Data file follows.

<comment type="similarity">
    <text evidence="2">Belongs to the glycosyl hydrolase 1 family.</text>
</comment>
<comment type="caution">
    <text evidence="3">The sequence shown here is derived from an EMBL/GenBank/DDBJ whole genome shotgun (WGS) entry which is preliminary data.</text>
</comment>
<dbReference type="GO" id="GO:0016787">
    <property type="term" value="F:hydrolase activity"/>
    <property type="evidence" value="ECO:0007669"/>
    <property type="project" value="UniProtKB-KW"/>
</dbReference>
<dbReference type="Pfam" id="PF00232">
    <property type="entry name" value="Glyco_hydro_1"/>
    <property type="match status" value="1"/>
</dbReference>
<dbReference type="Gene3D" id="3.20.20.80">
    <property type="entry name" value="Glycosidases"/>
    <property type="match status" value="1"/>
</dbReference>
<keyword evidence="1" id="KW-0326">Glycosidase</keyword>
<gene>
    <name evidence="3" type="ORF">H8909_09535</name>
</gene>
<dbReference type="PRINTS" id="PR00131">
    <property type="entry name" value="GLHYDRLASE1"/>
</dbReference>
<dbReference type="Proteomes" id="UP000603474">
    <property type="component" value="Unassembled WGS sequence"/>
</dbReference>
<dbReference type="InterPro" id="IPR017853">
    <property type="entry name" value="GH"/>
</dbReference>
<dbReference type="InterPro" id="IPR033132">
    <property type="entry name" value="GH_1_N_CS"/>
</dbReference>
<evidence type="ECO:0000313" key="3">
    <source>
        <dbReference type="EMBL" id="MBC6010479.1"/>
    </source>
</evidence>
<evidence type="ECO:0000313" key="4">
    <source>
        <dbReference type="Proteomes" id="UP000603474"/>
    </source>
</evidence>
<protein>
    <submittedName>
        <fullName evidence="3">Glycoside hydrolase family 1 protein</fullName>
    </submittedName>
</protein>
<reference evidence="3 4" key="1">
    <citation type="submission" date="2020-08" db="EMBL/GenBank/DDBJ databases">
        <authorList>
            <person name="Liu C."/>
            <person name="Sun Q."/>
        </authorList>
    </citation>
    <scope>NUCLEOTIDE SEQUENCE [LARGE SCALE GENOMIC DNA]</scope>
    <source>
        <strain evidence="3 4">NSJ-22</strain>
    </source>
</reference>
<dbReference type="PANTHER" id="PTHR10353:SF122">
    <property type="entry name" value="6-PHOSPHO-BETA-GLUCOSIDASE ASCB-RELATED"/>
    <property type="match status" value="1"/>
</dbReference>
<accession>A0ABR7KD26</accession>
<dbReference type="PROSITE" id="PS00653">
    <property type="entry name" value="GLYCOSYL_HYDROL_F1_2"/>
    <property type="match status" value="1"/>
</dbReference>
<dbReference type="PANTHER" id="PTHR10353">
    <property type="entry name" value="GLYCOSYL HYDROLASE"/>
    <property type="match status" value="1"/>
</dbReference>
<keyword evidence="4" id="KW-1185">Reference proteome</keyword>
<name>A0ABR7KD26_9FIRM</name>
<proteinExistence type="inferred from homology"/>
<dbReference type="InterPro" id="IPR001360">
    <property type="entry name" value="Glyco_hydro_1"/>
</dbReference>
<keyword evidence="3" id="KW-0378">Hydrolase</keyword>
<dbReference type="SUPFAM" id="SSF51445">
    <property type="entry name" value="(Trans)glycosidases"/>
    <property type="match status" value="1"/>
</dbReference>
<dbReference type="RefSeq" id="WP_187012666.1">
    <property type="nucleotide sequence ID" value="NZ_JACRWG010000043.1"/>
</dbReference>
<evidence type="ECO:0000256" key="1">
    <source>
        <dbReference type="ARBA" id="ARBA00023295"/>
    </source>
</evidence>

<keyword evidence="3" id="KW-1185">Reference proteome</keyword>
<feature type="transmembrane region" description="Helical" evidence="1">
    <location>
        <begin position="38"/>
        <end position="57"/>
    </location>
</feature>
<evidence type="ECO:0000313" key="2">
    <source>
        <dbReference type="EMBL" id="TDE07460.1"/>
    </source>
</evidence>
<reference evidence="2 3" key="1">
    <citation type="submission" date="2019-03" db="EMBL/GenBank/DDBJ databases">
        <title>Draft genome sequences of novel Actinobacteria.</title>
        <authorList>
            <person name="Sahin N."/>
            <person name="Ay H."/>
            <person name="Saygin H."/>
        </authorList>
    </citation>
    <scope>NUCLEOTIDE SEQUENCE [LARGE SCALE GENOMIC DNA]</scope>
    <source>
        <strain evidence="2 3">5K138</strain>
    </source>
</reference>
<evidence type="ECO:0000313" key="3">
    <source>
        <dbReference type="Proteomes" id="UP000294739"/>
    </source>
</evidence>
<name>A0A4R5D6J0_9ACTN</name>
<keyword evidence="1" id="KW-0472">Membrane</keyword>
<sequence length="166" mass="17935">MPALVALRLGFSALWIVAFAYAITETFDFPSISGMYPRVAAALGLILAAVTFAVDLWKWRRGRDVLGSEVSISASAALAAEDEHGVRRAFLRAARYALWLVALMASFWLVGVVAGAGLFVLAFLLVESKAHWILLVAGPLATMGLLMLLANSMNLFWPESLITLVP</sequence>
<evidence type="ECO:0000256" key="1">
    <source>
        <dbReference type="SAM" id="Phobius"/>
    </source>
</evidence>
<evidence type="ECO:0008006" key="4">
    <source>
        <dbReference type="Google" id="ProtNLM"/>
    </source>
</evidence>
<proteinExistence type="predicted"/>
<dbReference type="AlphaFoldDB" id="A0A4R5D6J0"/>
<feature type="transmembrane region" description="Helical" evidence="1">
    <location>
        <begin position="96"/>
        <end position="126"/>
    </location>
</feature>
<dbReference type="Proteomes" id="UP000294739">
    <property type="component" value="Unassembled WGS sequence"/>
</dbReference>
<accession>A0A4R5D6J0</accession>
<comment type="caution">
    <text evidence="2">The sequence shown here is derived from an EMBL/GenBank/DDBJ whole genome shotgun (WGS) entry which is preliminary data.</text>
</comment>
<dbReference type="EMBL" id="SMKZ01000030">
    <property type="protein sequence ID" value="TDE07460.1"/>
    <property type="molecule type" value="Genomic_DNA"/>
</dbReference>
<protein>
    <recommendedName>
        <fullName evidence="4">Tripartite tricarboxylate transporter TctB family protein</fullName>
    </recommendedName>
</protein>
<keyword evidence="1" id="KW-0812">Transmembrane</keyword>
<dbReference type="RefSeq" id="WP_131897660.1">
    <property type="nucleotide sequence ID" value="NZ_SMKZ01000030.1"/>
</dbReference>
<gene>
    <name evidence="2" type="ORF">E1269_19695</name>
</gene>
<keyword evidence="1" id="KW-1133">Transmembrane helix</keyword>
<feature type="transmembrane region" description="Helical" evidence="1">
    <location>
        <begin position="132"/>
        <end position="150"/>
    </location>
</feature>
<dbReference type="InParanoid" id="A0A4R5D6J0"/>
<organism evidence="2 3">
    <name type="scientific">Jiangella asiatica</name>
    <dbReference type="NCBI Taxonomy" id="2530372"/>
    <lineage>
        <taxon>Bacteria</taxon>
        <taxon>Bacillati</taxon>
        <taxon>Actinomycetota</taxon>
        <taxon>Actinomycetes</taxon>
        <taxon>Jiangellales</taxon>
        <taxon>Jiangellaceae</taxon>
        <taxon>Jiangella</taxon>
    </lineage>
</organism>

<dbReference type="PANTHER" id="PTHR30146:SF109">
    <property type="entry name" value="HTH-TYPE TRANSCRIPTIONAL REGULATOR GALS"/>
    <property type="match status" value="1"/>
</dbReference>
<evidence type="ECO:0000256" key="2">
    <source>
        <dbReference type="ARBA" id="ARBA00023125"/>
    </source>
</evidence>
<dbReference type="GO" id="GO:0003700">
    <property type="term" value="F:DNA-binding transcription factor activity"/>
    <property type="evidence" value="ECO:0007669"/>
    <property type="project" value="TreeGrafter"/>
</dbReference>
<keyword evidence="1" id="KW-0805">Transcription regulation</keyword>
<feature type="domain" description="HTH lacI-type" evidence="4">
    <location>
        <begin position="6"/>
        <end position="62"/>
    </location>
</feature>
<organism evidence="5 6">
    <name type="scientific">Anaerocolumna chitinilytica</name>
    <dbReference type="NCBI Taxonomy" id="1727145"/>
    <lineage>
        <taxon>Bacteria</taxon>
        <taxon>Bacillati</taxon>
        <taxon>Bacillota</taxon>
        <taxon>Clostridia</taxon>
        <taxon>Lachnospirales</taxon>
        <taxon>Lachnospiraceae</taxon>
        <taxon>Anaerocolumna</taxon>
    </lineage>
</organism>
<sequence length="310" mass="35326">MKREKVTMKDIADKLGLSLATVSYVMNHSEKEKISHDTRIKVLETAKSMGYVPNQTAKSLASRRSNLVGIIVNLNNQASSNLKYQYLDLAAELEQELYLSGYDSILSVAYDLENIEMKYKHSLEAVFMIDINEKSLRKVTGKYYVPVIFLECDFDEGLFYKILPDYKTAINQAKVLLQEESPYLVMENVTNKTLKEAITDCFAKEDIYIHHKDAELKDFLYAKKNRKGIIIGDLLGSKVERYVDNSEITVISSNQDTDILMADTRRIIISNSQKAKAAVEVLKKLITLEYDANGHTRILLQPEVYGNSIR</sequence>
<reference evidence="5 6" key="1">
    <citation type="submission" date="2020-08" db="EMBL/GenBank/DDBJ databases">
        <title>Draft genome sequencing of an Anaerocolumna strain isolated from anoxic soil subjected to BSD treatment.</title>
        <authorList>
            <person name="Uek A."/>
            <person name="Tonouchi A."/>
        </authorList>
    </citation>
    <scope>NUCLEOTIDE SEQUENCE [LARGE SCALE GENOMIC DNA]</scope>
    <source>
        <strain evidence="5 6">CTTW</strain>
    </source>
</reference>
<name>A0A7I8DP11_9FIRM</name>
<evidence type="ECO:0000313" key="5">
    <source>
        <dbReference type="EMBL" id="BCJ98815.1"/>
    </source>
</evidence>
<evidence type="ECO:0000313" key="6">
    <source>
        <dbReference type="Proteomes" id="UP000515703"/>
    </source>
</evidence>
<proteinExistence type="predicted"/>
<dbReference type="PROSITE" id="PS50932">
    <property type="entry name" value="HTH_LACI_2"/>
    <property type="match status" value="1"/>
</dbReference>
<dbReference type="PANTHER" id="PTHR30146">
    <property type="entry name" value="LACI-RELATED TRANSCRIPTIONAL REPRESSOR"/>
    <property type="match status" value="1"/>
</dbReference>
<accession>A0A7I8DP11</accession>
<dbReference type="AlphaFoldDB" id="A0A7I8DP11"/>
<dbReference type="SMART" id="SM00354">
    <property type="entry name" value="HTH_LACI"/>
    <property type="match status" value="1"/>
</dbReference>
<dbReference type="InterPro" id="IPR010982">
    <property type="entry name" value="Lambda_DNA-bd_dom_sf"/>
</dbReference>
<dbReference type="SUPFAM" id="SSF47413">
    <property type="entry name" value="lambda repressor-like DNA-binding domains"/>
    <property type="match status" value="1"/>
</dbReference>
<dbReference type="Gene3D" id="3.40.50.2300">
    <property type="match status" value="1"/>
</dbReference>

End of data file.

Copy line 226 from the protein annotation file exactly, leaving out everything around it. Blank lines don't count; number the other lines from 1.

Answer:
<reference evidence="5 6" key="1">